The CAPS website, however, may prove to be a student’s most valuable resource. Not only does the website contain a listing of potential research-related positions for science students, but by registering at the CAPS office in the Brown Student Services Building, students can gain access to a comprehensive job posting site. These listings can then be filtered to view oncampus, non career-related or career-related jobs.

This service is available to current students in any faculty, including undergraduate, graduate and Continuing Education students, as well as to recent graduates. McGill graduates may take advantage of this service for free for one year after graduation and for a nominal fee for two years thereafter.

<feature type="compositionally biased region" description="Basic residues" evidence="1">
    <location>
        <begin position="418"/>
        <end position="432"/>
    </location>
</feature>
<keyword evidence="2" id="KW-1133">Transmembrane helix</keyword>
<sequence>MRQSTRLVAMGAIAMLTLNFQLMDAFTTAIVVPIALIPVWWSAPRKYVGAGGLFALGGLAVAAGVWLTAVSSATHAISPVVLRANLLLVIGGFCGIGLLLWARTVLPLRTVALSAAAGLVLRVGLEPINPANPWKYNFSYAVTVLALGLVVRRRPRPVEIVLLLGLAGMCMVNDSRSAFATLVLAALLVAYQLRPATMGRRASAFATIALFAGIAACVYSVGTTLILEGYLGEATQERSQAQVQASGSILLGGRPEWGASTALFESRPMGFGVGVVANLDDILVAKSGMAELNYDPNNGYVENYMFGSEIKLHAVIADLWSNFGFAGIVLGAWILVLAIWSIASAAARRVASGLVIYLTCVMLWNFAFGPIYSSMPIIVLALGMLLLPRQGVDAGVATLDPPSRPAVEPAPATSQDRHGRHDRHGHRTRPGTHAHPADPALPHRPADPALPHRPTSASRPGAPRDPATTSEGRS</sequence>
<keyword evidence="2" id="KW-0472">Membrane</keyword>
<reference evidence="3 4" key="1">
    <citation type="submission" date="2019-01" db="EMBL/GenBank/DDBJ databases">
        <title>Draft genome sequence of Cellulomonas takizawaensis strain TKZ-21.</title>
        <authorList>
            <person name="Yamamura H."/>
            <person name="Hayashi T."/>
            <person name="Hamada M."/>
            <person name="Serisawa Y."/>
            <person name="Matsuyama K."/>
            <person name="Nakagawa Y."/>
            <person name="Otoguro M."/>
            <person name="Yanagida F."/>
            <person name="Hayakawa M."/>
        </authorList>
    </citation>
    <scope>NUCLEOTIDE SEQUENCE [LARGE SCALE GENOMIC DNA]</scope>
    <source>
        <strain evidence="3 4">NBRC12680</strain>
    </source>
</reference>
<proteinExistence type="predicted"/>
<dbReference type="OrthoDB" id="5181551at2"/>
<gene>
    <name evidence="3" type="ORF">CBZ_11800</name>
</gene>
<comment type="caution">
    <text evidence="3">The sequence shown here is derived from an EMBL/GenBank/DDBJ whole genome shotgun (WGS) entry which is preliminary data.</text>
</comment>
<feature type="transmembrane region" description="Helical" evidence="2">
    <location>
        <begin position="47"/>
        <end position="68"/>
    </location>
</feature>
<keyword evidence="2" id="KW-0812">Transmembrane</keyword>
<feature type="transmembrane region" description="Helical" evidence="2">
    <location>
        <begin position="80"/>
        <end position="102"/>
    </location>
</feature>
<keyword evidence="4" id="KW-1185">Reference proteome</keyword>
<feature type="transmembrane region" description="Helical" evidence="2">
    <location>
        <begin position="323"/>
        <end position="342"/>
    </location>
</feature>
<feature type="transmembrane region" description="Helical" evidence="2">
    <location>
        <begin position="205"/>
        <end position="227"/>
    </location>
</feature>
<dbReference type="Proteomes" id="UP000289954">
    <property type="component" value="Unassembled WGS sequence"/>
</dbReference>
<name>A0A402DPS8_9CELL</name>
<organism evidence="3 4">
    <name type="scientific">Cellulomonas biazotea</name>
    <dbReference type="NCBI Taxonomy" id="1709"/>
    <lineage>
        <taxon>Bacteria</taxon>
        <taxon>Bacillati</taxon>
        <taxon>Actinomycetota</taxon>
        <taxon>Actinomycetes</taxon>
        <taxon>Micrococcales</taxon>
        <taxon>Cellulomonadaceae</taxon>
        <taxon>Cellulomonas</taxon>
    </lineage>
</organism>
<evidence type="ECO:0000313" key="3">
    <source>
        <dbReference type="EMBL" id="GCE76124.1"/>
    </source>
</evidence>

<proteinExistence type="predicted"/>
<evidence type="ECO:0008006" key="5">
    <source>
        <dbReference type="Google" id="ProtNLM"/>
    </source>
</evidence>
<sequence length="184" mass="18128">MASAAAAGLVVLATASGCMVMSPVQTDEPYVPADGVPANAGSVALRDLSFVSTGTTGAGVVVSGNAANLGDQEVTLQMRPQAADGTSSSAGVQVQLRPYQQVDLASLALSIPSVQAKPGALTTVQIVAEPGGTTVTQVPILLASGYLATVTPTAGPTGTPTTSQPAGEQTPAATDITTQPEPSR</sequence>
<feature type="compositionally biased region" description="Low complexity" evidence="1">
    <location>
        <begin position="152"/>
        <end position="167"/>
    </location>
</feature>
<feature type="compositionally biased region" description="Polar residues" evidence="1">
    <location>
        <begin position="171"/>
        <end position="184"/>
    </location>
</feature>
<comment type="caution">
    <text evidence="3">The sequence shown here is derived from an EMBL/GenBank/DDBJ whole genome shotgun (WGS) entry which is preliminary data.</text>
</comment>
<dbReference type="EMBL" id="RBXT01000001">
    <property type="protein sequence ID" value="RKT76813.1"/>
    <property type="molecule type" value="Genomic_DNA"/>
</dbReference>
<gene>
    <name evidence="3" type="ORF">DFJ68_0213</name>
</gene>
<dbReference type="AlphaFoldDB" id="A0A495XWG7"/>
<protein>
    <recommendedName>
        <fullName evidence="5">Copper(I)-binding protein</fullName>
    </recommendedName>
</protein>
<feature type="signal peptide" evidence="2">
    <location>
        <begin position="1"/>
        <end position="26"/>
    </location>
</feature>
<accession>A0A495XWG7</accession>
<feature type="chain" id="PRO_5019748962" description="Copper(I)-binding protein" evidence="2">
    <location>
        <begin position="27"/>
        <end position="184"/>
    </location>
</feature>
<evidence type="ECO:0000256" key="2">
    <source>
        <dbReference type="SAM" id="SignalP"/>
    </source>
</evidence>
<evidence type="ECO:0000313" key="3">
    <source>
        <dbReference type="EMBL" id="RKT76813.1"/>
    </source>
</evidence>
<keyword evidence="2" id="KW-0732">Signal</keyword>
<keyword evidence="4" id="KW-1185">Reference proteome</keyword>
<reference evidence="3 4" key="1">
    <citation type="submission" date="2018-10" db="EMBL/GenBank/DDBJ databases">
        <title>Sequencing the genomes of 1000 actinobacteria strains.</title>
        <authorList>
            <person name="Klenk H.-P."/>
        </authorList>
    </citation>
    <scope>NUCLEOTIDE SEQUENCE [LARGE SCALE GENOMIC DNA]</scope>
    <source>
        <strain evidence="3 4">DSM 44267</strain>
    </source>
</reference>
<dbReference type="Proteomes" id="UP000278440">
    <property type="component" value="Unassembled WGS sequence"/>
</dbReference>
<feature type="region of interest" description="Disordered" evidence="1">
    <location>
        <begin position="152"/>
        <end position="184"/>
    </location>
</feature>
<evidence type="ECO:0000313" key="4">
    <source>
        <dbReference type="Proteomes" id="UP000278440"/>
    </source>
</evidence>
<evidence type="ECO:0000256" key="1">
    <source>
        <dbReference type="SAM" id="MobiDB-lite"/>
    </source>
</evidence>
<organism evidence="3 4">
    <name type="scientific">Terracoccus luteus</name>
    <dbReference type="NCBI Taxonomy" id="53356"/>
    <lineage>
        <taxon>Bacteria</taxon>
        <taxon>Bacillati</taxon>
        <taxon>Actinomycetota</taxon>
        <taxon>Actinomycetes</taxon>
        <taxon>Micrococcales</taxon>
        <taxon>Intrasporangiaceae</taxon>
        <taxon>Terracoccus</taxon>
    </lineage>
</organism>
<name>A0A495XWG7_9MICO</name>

Graduate students also have their own career advisor at the CAPS office, Jeff Osweiler. Continuing Education students will have to make adjustments to their student services fees in order to access the job posting website.

Employers posting jobs though CAPS do so by notifying the office that they are hiring. On-campus jobs that are typically advertised include office work at various McGill offices, laboratory work, service positions, jobs at McGill residences and non-McGill food providers (such as at the Tiki Ming in the Shatner Building). Nicholas Calamatas, the non-career Student Employment Assistant at CAPS, stresses that all students can apply for jobs listed in the non-career, on-campus job postings, even international students. Many such positions that become available through CAPS are not actually posted by McGill itself, but are from businesses such as Café Rama and Tiki Ming that operate on campus.